Thomas "Tommy" Buergenthal was five when World War II started. He lived in Czechoslovakia with his German mother and Polish father. Pushed into a ghetto in 1944, Buergenthal remembers leaving behind a favorite toy. Writing 50 years after the events, the pain of leaving something - or someone - behind has never been forgotten. From the ghetto to Auschwitz and ultimately to Sachsenhausen, he also never forgot what the fortune teller told his mother: he was a lucky child. This is autobiography reflects on Judge Buregenthal's life as a Jewish boy in World War II and how those experiences ultimately impacted how he leads his life.
Thoughtful and thought provoking, A Lucky Child offers readers a personal story with a universal study of humanity's best (and ugliest) moments.
In this memoir of his life as a young prisoner, Buergenthal adds depth and a thoughtful voice to other stories of the Holocaust you may have read. Buergenthal doesn't diminish the horrors of life in the ghetto or the series of work and concentration camps. Instead, he focuses on the connections, accidental fortunes, and human choices. At several points in the book, Buergenthal offered the reader questions about choices (e.g., why do some people abandon principals or turn on their fellow prisoners?) and perceptions (were the post-war Polish looters different than the Germans?). It is a must read with any other book on the subject.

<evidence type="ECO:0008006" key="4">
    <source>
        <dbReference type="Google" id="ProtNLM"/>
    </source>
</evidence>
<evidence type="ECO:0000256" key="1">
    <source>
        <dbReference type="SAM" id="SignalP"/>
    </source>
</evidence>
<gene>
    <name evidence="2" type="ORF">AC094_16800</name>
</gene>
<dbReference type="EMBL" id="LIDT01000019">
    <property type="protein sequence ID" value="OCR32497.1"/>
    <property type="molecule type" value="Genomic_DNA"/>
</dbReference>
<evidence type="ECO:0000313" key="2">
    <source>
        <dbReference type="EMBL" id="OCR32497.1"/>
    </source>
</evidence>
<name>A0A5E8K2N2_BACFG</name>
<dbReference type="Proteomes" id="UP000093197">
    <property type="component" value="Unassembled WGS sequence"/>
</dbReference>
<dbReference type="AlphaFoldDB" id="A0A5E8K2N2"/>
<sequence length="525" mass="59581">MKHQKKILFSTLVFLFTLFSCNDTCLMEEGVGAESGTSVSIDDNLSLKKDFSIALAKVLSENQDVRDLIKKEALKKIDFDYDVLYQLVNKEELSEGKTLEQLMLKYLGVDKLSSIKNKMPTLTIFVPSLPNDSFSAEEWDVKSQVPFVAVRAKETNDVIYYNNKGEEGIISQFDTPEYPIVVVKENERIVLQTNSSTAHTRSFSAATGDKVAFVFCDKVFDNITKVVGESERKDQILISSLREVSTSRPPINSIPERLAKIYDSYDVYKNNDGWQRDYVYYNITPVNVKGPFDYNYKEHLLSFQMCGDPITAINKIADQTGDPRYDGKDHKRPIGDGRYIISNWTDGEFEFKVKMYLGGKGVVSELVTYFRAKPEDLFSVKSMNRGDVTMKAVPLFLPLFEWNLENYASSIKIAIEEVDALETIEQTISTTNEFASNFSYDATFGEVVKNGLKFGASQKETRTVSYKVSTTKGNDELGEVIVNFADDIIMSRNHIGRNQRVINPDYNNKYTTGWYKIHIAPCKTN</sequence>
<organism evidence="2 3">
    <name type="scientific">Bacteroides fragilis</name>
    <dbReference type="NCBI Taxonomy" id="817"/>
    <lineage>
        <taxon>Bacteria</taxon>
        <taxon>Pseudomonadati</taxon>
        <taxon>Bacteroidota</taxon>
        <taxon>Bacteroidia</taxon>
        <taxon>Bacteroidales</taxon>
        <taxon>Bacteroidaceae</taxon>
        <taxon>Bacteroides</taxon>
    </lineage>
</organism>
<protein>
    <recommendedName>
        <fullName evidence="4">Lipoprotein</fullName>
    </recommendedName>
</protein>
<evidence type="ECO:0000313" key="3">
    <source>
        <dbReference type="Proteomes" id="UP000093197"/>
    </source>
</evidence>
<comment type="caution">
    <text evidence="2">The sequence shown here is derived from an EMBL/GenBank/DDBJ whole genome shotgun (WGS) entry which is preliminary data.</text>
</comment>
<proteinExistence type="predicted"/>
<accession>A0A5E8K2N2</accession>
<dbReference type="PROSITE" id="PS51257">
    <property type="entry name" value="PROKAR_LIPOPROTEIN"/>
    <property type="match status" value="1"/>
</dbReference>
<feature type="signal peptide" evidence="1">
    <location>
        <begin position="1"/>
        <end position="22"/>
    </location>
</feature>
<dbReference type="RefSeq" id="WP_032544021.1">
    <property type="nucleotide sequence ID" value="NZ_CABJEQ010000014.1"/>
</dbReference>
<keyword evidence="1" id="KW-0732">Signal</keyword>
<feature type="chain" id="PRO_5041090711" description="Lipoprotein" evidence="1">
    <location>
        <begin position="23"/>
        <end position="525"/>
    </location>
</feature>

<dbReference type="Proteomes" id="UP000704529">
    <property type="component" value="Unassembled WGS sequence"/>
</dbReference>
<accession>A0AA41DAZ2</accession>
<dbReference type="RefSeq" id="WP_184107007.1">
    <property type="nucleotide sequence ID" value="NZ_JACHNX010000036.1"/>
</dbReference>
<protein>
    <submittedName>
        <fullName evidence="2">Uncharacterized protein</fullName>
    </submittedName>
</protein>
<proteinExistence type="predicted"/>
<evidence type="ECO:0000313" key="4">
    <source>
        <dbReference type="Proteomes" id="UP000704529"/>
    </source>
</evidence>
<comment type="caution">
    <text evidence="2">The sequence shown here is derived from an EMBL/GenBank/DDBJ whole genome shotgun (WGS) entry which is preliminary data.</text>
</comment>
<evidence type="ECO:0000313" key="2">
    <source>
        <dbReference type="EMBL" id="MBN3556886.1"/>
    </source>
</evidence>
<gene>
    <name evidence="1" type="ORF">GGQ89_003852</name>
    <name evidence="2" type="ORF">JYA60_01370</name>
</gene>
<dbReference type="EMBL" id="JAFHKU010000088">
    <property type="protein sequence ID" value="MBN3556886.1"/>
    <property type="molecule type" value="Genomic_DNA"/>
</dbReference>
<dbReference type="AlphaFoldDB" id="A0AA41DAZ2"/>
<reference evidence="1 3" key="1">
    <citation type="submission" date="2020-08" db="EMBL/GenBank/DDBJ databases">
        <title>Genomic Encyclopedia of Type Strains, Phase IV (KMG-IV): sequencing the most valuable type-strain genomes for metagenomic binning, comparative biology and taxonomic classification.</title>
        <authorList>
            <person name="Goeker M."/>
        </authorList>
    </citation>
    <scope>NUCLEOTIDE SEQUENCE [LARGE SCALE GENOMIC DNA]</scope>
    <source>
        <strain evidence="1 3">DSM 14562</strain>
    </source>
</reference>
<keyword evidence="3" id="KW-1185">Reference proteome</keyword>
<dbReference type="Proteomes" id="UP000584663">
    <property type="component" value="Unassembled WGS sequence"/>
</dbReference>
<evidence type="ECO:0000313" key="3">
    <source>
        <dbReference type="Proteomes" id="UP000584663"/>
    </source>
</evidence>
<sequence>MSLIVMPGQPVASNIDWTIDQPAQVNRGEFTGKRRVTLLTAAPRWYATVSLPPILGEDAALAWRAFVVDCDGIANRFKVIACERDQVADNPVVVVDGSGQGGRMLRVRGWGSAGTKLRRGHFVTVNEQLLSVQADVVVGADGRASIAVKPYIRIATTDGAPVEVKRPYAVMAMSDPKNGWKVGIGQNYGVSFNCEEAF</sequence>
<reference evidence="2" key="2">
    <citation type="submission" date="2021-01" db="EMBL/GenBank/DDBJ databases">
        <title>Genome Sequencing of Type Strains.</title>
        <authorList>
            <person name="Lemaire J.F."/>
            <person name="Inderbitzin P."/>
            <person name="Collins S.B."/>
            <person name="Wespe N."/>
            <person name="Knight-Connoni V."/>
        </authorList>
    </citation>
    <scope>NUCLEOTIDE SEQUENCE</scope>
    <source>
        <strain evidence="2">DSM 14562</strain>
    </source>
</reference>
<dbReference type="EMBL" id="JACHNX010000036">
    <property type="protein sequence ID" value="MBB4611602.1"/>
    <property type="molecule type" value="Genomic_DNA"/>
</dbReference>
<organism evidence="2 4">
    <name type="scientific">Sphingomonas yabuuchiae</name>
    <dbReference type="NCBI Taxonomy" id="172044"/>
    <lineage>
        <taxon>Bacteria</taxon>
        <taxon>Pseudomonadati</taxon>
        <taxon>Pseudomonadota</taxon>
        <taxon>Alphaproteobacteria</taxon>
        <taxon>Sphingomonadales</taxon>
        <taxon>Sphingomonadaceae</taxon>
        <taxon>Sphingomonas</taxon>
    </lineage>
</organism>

NOTE: We read the first edition. Newer editions include additional documentation about Judge Buergenthal's parents in the Afterword.
Geography is important to the story, and one way to bring more to the story would be to find a map of the era and plot the various locations where Buergenthal and his parents grew up, lived their early life, and the marches to the work and concentration camps.
12 and Up
10 and Up
Buy. Judge Buergenthal's story is an inspirational story. Spot it on your shelf on a bad day, and it will remind you there is hope. Always.